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Dr. Andrew Rynne

Family Physician

Exp 50 years

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What diet is appropriate for gluten intolerance?

Answered by
Kathy Shattler

Dietitian & Nutritionist

Practicing since :1985

Answered : 870 Questions

Posted on Wed, 25 Jul 2018 in Diet Plans
Question: what are some foods for gluten intolerance and cel intol>
Answered by Kathy Shattler 1 hour later
Brief Answer:
Hello and Welcome to HealthcareMagic

Detailed Answer:
Please let me know- have you been tested for celiac disease and determined yourself be gluten intolerant? This can be a very restrictive diet with multiple potential nutrient concerns that you do not want unless it is absolutely necessary.

Foods to avoid on a gluten intolerant diet are, briefly:
Do not eat any foods containing any of the following ingredients:
Wheat (all types, including einkorn, emmer, spelt, and kamut)
Oats (unless they are gluten-free)
These ingredients are found in many food products, including flours, bread products, pasta, breakfast cereals, cakes, and cookies.

You asked for foods that can be eaten on this diet. The answer to this specific query is:
Cassava (manioc)
Flax XXXXXXX ricegrass (Montina)
Job’s tears
Legumes (dry beans, peas, lentils)
Finger millet (Ragi)
Tef (or teff)
Wild rice
You may not be familiar with some of these grains and plant foods. However, they are used in gluten-free foods, and you will often find them in food ingredient lists for gluten-free products.

A note on Oats

In the past, oats were believed to be harmful to persons with celiac disease.
If you would like to eat gluten-free oats, you should discuss their use with your physician and dietitian.
Manufacturers of gluten-free oats include Cream Hill Estates, Only Oats, Gluten-Free Oats, Bob’s Red Mill, and Gifts of Nature.

If further clarification is needed, kindly contact me again and I will try to help you.

Also, if you could rate the query completeness I would appreciate it as it will help me improve my services.

This information is sourced from the Nutrition Care Manual by the Academy of Nutrition and Dietetics, licensed to me for use with registered clients.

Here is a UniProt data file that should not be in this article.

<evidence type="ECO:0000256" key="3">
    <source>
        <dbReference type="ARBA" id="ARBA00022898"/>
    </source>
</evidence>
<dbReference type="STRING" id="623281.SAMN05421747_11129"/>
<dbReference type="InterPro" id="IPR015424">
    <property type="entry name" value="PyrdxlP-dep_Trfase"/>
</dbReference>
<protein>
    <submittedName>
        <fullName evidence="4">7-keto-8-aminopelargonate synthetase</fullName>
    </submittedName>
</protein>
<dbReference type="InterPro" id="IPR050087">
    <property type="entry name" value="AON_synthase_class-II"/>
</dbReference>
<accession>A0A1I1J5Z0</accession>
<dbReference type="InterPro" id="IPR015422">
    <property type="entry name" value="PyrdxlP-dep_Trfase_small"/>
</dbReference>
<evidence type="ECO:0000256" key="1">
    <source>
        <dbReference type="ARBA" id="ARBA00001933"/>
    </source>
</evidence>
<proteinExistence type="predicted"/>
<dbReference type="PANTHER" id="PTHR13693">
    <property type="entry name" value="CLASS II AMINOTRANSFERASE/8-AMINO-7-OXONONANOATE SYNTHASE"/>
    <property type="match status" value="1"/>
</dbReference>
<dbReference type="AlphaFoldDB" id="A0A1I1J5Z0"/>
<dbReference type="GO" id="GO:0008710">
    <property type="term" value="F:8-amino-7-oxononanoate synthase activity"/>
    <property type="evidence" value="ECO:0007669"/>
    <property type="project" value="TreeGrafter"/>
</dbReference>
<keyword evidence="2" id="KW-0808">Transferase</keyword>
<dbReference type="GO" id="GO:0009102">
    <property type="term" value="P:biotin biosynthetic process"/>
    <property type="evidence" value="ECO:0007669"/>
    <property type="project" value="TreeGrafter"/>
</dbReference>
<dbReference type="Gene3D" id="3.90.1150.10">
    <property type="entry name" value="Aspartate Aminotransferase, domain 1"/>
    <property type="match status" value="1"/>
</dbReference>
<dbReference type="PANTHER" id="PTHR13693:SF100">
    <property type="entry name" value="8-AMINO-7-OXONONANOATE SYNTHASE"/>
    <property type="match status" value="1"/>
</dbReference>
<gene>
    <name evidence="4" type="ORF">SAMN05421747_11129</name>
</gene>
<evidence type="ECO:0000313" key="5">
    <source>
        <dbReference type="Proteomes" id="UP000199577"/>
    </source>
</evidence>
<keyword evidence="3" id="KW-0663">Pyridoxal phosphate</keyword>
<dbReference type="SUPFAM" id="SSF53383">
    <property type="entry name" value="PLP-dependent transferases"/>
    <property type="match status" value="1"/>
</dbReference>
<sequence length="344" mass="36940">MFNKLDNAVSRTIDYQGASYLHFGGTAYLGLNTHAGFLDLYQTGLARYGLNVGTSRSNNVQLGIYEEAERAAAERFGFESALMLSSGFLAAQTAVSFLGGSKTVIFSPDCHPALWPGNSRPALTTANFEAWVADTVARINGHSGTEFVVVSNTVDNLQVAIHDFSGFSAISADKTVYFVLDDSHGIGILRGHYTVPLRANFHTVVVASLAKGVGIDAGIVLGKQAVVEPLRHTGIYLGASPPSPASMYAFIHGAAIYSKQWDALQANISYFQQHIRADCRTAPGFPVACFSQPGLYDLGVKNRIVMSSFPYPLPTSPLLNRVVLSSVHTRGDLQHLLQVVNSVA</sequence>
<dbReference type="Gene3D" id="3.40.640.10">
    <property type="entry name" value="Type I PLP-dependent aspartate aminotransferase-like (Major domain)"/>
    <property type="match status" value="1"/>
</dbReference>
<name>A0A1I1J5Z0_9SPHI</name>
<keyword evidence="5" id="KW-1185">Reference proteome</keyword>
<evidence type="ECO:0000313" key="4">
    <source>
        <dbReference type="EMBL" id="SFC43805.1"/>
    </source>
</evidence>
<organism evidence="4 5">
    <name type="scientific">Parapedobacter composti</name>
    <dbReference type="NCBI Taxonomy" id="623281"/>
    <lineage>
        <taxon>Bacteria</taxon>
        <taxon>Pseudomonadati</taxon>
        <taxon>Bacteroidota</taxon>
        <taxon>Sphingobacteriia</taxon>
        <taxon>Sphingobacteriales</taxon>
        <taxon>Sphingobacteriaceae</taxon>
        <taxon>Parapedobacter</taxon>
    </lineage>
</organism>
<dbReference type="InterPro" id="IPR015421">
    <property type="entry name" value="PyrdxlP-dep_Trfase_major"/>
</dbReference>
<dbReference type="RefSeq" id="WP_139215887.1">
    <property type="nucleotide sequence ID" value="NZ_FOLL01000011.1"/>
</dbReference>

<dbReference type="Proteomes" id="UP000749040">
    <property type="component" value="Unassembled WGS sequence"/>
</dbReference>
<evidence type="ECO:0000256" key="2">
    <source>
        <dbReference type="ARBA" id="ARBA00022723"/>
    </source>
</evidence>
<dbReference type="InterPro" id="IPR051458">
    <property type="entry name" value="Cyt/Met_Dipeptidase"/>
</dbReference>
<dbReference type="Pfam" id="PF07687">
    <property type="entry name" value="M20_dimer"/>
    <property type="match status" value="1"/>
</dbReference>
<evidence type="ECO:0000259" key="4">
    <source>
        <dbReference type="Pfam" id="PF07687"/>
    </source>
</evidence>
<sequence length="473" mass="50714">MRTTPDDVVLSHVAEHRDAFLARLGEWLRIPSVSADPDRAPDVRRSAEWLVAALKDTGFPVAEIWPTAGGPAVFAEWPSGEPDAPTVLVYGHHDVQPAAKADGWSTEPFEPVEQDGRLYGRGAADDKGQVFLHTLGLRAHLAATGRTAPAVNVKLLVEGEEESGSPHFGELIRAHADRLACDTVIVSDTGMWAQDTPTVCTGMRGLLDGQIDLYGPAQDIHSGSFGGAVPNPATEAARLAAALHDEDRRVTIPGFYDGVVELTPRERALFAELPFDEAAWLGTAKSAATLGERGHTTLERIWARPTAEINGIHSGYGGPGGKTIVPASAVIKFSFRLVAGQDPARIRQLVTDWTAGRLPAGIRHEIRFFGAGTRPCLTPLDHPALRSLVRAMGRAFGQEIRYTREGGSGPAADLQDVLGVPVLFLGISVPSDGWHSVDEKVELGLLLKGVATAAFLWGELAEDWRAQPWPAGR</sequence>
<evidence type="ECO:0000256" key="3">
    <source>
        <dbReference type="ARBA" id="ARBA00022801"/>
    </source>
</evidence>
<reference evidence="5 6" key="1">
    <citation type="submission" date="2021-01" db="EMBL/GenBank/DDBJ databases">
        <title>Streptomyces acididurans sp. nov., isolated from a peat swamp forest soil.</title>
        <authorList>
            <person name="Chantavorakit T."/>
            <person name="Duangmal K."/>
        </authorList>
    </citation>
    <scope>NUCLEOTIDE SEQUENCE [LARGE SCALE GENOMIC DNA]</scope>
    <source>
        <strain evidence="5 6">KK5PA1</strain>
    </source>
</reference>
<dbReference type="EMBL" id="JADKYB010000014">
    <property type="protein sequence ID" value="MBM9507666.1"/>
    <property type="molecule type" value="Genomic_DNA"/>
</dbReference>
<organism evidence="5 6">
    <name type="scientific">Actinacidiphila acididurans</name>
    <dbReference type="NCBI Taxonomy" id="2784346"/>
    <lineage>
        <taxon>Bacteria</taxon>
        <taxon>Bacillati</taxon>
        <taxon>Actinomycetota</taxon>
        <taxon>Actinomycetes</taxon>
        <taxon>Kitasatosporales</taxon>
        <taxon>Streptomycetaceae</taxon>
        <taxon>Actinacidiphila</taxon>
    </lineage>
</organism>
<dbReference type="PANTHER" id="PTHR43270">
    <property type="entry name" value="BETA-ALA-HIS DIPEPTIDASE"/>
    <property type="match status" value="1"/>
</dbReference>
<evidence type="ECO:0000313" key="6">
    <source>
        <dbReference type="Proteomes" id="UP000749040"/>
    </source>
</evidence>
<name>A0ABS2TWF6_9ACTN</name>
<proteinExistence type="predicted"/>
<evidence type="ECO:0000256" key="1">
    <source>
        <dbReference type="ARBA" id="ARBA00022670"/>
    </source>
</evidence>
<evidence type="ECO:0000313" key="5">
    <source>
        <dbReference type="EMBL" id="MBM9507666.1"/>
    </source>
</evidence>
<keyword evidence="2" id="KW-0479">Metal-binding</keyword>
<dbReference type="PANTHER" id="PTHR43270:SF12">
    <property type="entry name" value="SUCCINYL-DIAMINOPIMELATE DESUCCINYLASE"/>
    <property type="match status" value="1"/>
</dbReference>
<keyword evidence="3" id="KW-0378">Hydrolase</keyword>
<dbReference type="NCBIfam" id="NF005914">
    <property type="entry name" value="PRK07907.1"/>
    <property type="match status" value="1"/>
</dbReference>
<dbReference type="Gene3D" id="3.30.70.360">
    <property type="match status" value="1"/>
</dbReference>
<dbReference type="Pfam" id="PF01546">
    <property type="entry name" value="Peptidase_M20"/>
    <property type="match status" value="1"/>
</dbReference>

I hope I have answered your query to the extent expected and wish you the best of luck in your wellness pursuits, XXXXXXX J. Shattler, MS, RDN

Above answer was peer-reviewed by : Dr. Arnab Banerjee
Follow up: Kathy Shattler 1 hour later
have not been tested yet.
Answered by Kathy Shattler 8 minutes later
Brief Answer:
No reason to worry about a gluten-free until testing done

Detailed Answer:
I would like to add that gluten is primarily a problem of the malabsorption of foods in the grain group so dairy (without additives), fruit, vegetables, fats and many protein sources are ok.

The info entered into the query says "no g.i. problems" so I am not sure if you are asking for yourself or someone else so as to further address this issue. I do know that cardiac issues may be related to celiac disease and I see you have had a cardiac XXXXXXX done. Perhaps this is the reason for the inquiry.

Often ignored signs of gluten intolerance include "fuzzy thinking", keratosis, diagnosis of an autoimmune disease or an elevation in ANA titers, depression, epilepsy, joint pain, mood swings and or poor anger management.

If a wheat allergy is suspected or other food intolerance, I suggest visiting an allergist trained to test with all 3 gold standard methods, skin prick, blood test and food challenge with medical supervision.

Your questions are quite brief leaving me hopeful that I am addressing your concerns.

Again, I hope I have further addressed your concerns.

My best, XXXXXXX

Above answer was peer-reviewed by : Dr. Arnab Banerjee

The User accepted the expert's answer

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